buyer a sense of confidence -- confidence both in the seller and in the
    product. And I suppose that that confidence itself must have some fair market
  14. Slight clarification: the above could be true of a lens which shows no signs of use and can't be told from new. A lens which shows use (finish wear and/or marks on the glass)isn't going to be worth a lick more just because the owner stashed the box away back when he bought it.
  15. If the original box is included I take that as an indication that the
    item has more likely been owned by careful people than otherwise. It
    has probably not been passed between many hands either.

    The original box is a strong plus when I consider buying something, but I would not pay anything extra for it.
  16. The box is critical for lens internment.
  17. Agree. Box has that "je ne sais quoi" buyer's appeal. Keep all
  18. My Canon boxes have outlasted their lenses.
  19. I have a cardboard carton filled with Leica boxes from Leica stuff I've bought. I
    have a box of boxes. My wife thinks this is the silliest thing ever. A box of
    boxes. I'm not convinced of their value. My wife isn't convinced of my sanity.
  20. "mint means never used."
    I don't agree with that, and I doubt whether many dealers in secondhand equipment would either. Mint means "not a mark on it, pristine". It does not mean that it's never been used.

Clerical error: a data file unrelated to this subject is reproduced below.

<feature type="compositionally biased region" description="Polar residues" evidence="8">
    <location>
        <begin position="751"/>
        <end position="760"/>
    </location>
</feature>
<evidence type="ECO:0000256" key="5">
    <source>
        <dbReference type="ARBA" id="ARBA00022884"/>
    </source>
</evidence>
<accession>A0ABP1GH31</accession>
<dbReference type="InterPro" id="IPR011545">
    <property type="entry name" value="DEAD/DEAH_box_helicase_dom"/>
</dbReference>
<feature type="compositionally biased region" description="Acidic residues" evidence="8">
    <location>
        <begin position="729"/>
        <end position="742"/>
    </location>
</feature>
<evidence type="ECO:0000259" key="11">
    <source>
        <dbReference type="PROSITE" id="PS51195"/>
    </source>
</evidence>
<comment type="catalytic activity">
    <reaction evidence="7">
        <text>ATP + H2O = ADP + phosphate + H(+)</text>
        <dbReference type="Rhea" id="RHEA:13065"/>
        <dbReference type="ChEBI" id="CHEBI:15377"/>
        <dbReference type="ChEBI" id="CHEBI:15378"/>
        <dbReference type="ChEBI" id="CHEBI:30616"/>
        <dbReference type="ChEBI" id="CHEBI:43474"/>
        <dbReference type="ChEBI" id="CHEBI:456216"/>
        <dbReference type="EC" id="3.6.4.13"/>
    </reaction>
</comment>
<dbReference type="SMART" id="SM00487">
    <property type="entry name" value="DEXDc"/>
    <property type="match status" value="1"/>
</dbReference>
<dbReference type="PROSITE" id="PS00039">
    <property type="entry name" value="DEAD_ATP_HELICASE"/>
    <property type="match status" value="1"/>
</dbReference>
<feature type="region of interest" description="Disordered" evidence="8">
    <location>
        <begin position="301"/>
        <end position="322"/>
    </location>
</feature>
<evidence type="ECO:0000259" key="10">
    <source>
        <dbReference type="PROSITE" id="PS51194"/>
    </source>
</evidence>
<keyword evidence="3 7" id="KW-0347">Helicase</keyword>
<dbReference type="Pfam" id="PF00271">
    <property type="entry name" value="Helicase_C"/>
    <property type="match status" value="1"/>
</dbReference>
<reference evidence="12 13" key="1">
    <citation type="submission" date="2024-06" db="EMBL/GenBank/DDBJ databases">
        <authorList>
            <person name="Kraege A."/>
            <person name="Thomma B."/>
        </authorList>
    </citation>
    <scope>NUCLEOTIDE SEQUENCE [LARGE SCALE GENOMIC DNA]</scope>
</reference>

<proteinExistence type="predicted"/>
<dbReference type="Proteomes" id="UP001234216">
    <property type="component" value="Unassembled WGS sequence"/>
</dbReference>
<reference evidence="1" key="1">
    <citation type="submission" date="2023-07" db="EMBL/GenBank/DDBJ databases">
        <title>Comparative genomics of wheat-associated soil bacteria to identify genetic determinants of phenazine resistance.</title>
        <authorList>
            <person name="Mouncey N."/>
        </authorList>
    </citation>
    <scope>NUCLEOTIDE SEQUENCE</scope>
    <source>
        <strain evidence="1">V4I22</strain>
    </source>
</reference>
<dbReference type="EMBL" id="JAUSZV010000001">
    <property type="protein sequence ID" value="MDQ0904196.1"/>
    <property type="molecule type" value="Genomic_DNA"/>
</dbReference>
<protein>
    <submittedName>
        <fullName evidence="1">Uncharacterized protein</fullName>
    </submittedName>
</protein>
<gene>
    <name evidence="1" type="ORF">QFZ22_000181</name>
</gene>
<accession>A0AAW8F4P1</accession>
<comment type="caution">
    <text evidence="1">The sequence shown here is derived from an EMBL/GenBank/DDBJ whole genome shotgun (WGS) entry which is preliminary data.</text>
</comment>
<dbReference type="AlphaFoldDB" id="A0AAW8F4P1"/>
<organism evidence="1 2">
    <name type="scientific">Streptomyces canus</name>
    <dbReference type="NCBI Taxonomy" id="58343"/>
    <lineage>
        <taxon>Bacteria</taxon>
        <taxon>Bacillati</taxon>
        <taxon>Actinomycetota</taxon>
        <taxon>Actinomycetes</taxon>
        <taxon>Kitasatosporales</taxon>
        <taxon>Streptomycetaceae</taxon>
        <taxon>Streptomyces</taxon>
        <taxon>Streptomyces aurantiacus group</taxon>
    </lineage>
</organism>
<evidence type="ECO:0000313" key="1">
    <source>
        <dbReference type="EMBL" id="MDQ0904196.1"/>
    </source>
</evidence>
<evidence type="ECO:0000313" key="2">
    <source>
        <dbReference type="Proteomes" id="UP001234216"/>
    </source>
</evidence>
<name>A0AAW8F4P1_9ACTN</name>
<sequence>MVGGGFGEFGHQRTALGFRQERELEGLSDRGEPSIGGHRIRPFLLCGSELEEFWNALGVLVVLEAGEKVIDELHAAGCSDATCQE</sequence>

To coin collectors (from whom the term originates), "mint state" means a coin in the condition in which it left the mint, which has "never been circulated in the chain of commerce".
    This means "never been used". It implies, but not strictly, "in pristine condition". In fact, because coins do sometimes leave the mint in less than pristine condition, there exist different grades of "mint state", using a point scale, to indicate degree of "pristine-ness". There are also special "proof sets" issued by the mint and certified by the mint to be in pristine (or even better than pristine - e.g. with special polising in some areas and frosted finish in others) condition.
    I have no idea what "mint state" might mean to camera producers or collectors, neither of whom operates a mint.
    I do know what "like new" and "like new in box" mean to me when I'm considering buying a camera which is not sold as "new with warranty".
  21. Reading this forum always makes me smile....
  22. Think outside the box.
  23. Leica boxes in good condition have an intrinsic value of their own. If you wish to sell a Leica to a buyer who is indifferent about having the box, you might consider selling the box separately. Collectors are funny; I've seen all manner of Leica packaging being offered at tidy prices. Best regards, Bill
  24. I've sold a few boxes for good money from Leica bodies and lenses that were stolen, and other boxes that I ran across here and there that I bought cheaply. I suspect that even a beat-to-crap (but functioning) double stroke M3's value would be enhanced if you had the original box, instruction book, and import certificate.
  25. I still keep a large box full with boxes for Leica stuff. No clue why I have it though. I am not planning to sell any of my stuff.

Share This Page